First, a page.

In continuing with the "oddball" theme, here's a couple 1971 Kellogg's cards.
By Beckett's standards, I may have slightly overpaid for these two. You know what I think of "Beckett's standards", though.
When it comes to the Alou brothers, I'm like a hurricane. Whether it's Felipe, Matty, or Jesus, I suck up absolutely everything of theirs within sight. I just can't let anything Alou-related slip through my fingertips.
It's the same thing with Jose Cardenal.
Speaking of which...
I have long wanted to add a copy of this one to my collection.
Given the scarcity and sheer aggravation of early '70s high-numbers, I figured it would stay as just that. A "want".
Yet, by some miraculous fate, Cardenal's 1972 "Traded" issue found its way into that two-dollar bin.
I'd seen copies of it at other shows with eight or ten-dollar price tags. In fact, I almost pulled the trigger on one of them last year.
In hindsight, I guess it's a good thing I waited.
The two-dollar bins have a ton of '50s and early '60s cards inside.
However, a nice chunk of them are no-namers. They're mainly there for set builders, especially given the inclusion of quite a few high-numbers.
For a collector like myself, the late '60s and early '70s stacks are where I find the "good stuff".
I don't know that two guys define "good stuff" more than "Hammerin' Hank" and "Say Hey".
True, the condition on the Aaron isn't the greatest. Even so, I never thought twice about buying it.
Creased or not, I wasn't about to let a card of one of the greats slip through my hands. Especially one that features him on my third-favorite Topps design. (Behind '65 and '75, for the record.)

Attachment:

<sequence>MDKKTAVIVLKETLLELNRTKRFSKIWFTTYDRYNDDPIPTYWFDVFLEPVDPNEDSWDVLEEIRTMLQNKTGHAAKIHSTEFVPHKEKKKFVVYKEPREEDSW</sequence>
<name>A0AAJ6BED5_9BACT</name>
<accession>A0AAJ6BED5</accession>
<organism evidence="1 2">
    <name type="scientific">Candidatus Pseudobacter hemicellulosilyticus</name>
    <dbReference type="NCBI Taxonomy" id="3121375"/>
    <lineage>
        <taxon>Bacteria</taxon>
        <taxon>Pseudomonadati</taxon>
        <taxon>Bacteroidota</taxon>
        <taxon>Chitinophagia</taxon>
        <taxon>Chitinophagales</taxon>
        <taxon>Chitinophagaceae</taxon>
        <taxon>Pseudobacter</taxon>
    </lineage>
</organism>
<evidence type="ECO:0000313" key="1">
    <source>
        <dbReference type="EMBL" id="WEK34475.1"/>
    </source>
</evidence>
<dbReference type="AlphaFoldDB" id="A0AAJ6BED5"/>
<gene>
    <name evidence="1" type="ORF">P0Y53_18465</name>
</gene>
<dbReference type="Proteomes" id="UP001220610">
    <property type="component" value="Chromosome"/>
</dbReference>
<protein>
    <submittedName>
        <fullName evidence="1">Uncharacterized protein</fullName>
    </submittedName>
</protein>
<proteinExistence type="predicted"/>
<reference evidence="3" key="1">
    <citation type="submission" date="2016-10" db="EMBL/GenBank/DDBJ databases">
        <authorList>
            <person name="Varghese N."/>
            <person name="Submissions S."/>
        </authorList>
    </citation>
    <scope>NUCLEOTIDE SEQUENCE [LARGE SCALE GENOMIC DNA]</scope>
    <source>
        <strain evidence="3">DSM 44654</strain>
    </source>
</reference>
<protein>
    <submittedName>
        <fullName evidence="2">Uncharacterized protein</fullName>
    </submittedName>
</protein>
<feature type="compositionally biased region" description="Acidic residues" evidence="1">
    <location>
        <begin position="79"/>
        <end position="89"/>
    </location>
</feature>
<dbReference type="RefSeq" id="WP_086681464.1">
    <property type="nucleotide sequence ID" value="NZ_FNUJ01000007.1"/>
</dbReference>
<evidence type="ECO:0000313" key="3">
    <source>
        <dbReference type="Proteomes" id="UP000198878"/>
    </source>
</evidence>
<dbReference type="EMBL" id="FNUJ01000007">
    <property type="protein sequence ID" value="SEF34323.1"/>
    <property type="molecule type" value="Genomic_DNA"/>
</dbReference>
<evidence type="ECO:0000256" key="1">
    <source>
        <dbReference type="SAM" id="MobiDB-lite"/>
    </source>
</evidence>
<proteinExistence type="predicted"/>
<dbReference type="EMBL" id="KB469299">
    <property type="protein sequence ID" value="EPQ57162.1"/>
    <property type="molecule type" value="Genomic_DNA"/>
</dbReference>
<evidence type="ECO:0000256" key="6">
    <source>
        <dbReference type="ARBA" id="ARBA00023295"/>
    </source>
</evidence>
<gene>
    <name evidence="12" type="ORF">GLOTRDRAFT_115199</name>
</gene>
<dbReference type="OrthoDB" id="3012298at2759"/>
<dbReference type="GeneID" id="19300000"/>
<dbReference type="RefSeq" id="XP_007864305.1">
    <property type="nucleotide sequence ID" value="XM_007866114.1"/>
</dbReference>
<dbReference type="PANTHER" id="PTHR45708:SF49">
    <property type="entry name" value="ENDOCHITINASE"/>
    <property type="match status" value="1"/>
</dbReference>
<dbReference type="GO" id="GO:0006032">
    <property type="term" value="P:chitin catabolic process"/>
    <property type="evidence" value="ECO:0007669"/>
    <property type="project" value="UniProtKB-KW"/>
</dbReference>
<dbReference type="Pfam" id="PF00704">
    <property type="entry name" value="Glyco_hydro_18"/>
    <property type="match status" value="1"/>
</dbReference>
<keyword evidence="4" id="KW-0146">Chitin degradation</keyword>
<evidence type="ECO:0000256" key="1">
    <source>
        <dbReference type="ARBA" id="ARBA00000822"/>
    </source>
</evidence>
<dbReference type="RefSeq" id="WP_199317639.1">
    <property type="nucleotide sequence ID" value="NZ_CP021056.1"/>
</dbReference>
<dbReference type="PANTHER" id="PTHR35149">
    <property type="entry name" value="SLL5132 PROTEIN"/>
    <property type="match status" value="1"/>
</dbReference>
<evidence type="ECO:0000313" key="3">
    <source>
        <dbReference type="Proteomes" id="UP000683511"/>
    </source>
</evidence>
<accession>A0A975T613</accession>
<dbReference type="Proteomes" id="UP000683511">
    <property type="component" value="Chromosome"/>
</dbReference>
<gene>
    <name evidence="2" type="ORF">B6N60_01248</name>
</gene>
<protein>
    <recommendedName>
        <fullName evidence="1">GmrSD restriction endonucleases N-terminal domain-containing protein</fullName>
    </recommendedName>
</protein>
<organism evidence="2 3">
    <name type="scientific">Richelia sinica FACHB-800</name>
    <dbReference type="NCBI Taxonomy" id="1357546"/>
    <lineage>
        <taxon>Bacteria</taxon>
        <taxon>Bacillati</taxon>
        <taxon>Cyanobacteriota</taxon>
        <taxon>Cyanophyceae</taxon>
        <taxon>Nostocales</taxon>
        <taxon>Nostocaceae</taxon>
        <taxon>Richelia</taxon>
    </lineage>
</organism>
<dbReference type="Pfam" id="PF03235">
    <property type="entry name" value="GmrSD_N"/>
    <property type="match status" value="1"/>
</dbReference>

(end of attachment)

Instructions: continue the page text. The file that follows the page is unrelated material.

Other than some barely visible writing near the top, there really isn't that much wrong with the Mays. It's a historic card, given that it would be the last time Topps would feature him as a Giant.
Two bucks was a small price to pay for this pair.
These rounded out my two-dollar box experience.
Between that one and the '66 issue I picked up a couple months ago, I've been on an absolute roll with Mr. Drysdale lately.
Somehow, I'd never seen a copy of that '74 "Yaz" before Saturday. Not in-person, not on the blogs, and not anywhere else on the Internet.
I can't help but wonder what else is out there, just waiting to be discovered.
I'm starting to realize something.
The two-dollar boxes might not even be the best part of this table.
Off in the distance, the vendor had another couple small boxes with the word "Bargains!" written above them. They've been there at the last couple shows, but I'd never dug through them with too much conviction.